Today we began our liturgy with a reading from Acts designated for Ascension Day. It included that haunting line I still remember from fifty years ago – “Men of Galilee, why do you stand looking up toward heaven?” It is interesting to note that Luke is the only evangelist to record the Ascension. Twice he records it – in his Gospel and in the Acts passage we heard earlier. Matthew and John assume the Ascension; Mark outright ignores it. Not that it’s not important, but because the Ascension is a tricky theological subject. And yet it’s a subject we confess to believe in every Sunday in the Creed.   “He ascended into heaven and is seated at the right hand of the Father.” We say we believe that. But do we?

It appears from Luke’s tellings that Jesus’ ascension was a literal, bodily return to heaven. How can we explain that? Well, I don’t think we can, not in human terms. It was a divine thing. A God thing. I think the more important question to be asked about the Ascension is why is it so meaningful? What makes it so important? Well the first thing is that it marks the end of Jesus’ earthly ministry. God the Father had lovingly sent his Son into the world at Bethlehem, and now the Son was returning to the Father. The period of human limitation was at an end.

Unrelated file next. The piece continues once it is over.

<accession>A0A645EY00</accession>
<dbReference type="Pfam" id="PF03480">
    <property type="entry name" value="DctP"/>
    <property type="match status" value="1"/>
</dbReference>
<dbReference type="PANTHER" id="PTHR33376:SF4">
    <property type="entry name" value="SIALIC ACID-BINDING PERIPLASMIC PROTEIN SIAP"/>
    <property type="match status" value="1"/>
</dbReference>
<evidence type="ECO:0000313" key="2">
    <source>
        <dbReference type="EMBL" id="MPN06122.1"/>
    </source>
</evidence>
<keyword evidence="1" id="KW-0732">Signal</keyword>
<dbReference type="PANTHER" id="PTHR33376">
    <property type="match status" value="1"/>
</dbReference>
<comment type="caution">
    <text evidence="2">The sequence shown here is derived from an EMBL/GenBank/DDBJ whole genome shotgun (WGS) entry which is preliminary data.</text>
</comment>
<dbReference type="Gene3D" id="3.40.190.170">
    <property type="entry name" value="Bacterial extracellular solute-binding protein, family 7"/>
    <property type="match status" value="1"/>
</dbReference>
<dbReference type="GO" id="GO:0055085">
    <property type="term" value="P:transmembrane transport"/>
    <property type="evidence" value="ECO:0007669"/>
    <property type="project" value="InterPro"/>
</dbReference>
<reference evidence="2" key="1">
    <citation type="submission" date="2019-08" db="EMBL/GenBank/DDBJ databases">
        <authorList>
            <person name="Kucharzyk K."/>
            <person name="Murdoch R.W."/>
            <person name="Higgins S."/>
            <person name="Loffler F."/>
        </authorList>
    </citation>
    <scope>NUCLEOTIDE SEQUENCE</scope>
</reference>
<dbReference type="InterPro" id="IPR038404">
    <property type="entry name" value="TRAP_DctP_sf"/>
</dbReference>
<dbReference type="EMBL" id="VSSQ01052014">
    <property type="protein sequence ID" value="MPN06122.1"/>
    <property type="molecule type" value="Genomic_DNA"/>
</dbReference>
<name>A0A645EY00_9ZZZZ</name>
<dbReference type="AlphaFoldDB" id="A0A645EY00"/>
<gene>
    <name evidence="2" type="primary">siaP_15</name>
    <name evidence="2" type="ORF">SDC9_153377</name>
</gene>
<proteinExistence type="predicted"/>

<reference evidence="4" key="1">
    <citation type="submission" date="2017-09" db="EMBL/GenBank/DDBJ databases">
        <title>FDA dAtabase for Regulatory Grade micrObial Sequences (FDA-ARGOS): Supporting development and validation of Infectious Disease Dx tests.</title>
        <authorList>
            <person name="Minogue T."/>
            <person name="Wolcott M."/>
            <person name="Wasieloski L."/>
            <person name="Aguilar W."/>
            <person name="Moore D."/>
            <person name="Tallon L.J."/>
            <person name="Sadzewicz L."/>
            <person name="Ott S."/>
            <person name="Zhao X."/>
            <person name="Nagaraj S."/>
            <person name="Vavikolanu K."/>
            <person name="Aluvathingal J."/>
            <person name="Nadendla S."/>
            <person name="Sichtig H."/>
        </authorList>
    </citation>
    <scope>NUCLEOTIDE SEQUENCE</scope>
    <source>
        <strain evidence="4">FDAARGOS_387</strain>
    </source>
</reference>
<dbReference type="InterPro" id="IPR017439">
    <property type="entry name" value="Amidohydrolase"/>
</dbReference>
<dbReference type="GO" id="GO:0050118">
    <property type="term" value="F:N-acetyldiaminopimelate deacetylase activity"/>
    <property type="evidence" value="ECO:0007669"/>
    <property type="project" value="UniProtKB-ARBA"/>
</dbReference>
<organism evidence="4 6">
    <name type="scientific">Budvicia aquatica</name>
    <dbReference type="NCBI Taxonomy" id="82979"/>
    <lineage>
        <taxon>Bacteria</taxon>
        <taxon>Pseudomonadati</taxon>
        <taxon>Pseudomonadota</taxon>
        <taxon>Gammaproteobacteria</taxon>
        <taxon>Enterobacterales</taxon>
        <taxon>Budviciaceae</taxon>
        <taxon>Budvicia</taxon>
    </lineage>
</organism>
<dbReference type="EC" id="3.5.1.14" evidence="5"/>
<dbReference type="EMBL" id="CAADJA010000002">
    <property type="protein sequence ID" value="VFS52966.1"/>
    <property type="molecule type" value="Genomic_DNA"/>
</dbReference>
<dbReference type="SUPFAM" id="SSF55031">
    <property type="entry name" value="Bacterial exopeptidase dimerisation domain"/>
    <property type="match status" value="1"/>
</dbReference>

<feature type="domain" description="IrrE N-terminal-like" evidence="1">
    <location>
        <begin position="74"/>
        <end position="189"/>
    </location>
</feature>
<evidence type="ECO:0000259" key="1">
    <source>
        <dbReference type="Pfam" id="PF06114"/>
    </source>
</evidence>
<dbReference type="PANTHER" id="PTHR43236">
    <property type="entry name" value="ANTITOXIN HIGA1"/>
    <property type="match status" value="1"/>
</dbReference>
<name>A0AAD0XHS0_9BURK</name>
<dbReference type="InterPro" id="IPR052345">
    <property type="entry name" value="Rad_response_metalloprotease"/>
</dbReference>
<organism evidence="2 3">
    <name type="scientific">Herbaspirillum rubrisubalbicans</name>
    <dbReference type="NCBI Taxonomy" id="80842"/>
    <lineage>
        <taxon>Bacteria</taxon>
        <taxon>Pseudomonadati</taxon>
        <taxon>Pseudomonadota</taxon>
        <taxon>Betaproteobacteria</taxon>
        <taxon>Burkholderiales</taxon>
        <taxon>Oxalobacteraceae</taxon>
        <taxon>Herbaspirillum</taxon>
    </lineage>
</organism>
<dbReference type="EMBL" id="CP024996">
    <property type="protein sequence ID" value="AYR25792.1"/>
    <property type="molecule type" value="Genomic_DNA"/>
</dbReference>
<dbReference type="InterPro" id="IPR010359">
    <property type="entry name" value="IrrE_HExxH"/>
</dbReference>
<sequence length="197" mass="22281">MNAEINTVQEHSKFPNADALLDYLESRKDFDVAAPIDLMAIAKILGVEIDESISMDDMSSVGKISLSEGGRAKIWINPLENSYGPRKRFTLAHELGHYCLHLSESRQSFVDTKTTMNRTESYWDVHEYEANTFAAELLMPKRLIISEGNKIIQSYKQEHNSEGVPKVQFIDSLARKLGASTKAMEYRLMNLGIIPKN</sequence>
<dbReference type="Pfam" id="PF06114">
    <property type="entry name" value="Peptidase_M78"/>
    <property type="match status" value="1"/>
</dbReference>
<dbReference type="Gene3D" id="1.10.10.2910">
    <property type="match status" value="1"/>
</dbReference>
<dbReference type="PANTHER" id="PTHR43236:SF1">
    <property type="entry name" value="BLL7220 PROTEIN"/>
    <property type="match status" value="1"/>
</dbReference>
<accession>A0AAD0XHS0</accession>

Jesus ascended into Heaven because He had accomplished all he had set out to do on earth – His was a true “mission accomplished.”  It was time for him to return to his heavenly glory. It was time for him to be exalted by the Father. The One with whom the Father was well-pleased was received up in heaven and given a name above all names. (Phillipians 2:9) Perhaps the most important quality of Jesus’ ascension is that it allowed him to prepare a place for US.  We’re promised that in the Gospel of John.  “In my Father’s house are many mansions; if it were not so, would I have told you that I go to prepare a place for you?  And when I go and prepare a place for you, I will come again and will take you to myself, that where I am you may be also.” This was my Southern Baptist grandmother’s favorite scripture passage. And what a beautiful, comforting passage it is.  Jesus is ascended to the right hand of the Father, and awaits in glory in a place set aside for us. Comforting indeed.

And then two angels show up, promising the disciples that Christ would return in just the same way that they had watched him go. The promise of His return is made. When Jesus comes to set up His kingdom, he will return just as he left – literally, bodily, visibly in the clouds. Pretty cool, huh?  What a return that will be – what a great day!